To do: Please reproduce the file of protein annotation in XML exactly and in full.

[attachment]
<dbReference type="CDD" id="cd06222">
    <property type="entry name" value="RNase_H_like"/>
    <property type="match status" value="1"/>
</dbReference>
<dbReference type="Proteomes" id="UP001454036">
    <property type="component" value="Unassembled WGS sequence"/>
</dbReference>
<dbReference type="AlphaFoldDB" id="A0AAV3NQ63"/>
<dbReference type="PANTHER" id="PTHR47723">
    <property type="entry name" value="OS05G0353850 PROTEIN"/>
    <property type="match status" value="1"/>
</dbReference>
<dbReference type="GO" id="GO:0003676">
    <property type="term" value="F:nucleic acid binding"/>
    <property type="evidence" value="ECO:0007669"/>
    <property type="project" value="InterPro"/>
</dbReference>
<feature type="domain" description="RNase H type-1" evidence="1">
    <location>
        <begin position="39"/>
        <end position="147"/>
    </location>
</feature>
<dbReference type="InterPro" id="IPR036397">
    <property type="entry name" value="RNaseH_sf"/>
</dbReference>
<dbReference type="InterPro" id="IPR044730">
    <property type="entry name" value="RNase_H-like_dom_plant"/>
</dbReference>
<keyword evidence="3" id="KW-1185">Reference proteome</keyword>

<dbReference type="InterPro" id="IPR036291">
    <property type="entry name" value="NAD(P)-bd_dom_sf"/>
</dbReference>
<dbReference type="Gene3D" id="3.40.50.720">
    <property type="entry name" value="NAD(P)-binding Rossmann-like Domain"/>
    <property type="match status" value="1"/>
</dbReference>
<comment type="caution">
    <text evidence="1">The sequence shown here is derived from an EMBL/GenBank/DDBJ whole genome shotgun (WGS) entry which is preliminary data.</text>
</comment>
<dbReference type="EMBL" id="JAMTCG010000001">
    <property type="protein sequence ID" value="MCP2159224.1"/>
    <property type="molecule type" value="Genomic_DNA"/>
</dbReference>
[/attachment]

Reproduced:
<dbReference type="CDD" id="cd06222">
    <property type="entry name" value="RNase_H_like"/>
    <property type="match status" value="1"/>
</dbReference>
<dbReference type="Proteomes" id="UP001454036">
    <property type="component" value="Unassembled WGS sequence"/>
</dbReference>
<dbReference type="AlphaFoldDB" id="A0AAV3NQ63"/>
<dbReference type="PANTHER" id="PTHR47723">
    <property type="entry name" value="OS05G0353850 PROTEIN"/>
    <property type="match status" value="1"/>
</dbReference>
<dbReference type="GO" id="GO:0003676">
    <property type="term" value="F:nucleic acid binding"/>
    <property type="evidence" value="ECO:0007669"/>
    <property type="project" value="InterPro"/>
</dbReference>
<feature type="domain" description="RNase H type-1" evidence="1">
    <location>
        <begin position="39"/>
        <end position="147"/>
    </location>
</feature>
<dbReference type="InterPro" id="IPR036397">
    <property type="entry name" value="RNaseH_sf"/>
</dbReference>
<dbReference type="InterPro" id="IPR044730">
    <property type="entry name" value="RNase_H-like_dom_plant"/>
</dbReference>
<keyword evidence="3" id="KW-1185">Reference proteome</keyword>

<dbReference type="InterPro" id="IPR036291">
    <property type="entry name" value="NAD(P)-bd_dom_sf"/>
</dbReference>
<dbReference type="Gene3D" id="3.40.50.720">
    <property type="entry name" value="NAD(P)-binding Rossmann-like Domain"/>
    <property type="match status" value="1"/>
</dbReference>
<comment type="caution">
    <text evidence="1">The sequence shown here is derived from an EMBL/GenBank/DDBJ whole genome shotgun (WGS) entry which is preliminary data.</text>
</comment>
<dbReference type="EMBL" id="JAMTCG010000001">
    <property type="protein sequence ID" value="MCP2159224.1"/>
    <property type="molecule type" value="Genomic_DNA"/>
</dbReference>